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July 2020 Lunchtime Forum

July 2020 Lunchtime Forum photo

Thursday, July 9, 2020

Noon – 1 PM

Join us for a lunchtime forum to learn about the Asian Giant Hornet (AGH)! his event is suitable for anyone working on or interested in invasive species in Metro Vancouver and beyond.

This event features Paul van Westendorp, Provincial Apiculturist. There will be a Q & A session afterwards, and stay tuned for an interactive game about invasive insects!

View the full agenda and details here.

This event has now passed. Please find the recording and links from this event below:

Recording of the forum

AGH Alert flyer (Ministry of Agriculture)

Provincial Apiculture Website

To report an Asian Giant Hornet in BC

Be on the lookout for Asian giant hornets this spring and summer (Province of BC Information Bulletin March 20, 2020)

 

Additional questions answered by Paul van Westendorp:

1. What is the main thing we should tell staff/public to look out for in the field?

Any unusually large wasp-like specimen to be photographed if possible. AGH is most likely to build an underground nest in dense vegetation.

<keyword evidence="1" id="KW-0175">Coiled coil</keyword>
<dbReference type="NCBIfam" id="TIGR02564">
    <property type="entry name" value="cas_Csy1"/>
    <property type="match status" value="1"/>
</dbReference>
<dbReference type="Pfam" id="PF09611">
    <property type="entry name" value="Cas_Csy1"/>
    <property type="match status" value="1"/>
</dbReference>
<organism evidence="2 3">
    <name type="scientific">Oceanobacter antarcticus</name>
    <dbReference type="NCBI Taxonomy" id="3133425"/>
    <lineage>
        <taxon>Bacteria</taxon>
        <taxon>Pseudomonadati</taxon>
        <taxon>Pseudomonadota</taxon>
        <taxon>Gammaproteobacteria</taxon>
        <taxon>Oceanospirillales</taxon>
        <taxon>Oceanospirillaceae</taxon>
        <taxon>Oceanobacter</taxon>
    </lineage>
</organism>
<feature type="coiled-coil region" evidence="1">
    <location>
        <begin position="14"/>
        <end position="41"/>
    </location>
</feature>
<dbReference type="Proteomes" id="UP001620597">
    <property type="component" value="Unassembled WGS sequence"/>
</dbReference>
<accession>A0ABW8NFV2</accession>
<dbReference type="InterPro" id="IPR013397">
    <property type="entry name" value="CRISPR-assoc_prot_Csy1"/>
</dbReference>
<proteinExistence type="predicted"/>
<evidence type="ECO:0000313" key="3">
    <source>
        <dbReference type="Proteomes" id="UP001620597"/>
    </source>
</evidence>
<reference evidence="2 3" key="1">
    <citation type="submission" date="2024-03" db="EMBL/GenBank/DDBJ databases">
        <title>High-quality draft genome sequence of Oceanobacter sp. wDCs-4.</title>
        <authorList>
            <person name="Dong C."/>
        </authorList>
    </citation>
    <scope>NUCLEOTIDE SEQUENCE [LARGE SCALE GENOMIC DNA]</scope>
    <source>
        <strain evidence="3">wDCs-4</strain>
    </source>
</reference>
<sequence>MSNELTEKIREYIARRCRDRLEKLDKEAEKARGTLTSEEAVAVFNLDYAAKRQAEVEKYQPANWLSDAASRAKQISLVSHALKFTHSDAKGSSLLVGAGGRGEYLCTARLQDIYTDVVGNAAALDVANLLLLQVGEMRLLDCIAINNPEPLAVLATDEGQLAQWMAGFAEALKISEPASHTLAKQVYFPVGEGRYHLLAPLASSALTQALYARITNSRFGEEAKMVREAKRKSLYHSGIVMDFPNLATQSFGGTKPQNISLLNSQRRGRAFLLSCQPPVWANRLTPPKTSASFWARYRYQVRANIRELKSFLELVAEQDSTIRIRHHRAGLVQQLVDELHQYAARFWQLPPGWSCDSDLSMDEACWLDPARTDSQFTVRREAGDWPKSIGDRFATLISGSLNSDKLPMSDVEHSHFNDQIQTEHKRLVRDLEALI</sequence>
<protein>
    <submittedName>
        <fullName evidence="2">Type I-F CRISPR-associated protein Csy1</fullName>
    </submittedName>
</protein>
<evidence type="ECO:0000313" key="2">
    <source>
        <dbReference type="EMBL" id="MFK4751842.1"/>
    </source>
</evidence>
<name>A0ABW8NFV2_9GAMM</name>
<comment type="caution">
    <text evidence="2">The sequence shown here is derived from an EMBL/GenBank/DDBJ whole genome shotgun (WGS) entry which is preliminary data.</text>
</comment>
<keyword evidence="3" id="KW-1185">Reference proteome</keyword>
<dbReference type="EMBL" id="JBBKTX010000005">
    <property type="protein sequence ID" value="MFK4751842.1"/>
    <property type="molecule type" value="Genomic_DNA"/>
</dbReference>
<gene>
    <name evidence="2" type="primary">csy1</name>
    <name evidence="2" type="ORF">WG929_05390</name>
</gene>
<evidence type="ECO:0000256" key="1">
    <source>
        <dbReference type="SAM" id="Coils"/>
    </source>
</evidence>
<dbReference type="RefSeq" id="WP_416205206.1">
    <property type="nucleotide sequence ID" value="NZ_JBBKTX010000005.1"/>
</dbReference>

2. What is the typical range individuals will travel from a nest?

AGH are reported to have a foraging range of up to 8 km. However, if sufficient food is available, they normally range within 1-2 km.

3. What should one do if they agitate a nest?

When a nest is disturbed, remove oneself as quickly as possible and crawl through dense vegetation. DON'T run into the open as one would become an focal point for the hornets. Make sure to remember the nest location. 

4. How best to collect a sample of the AGH?

Due to the potential threat of a serious stinging incident, we don’t encourage anyone to collect a sample. However, when a single insect is sighted (dead or alive) place in a container and freeze. After 10 minutes, remove from the freezer and place specimen on a flat surface and take photographs for prompt ID. Mark the location where the specimen was found and collected. 

5. Are nest sites re-used or abandoned annually?

Under normal circumstances, AGH constructs annual nests only. It may be possible that in warmer climates, a nest manages to survive the winter months if they can access some food sources. It seems highly unlikely in our area of Coastal BC.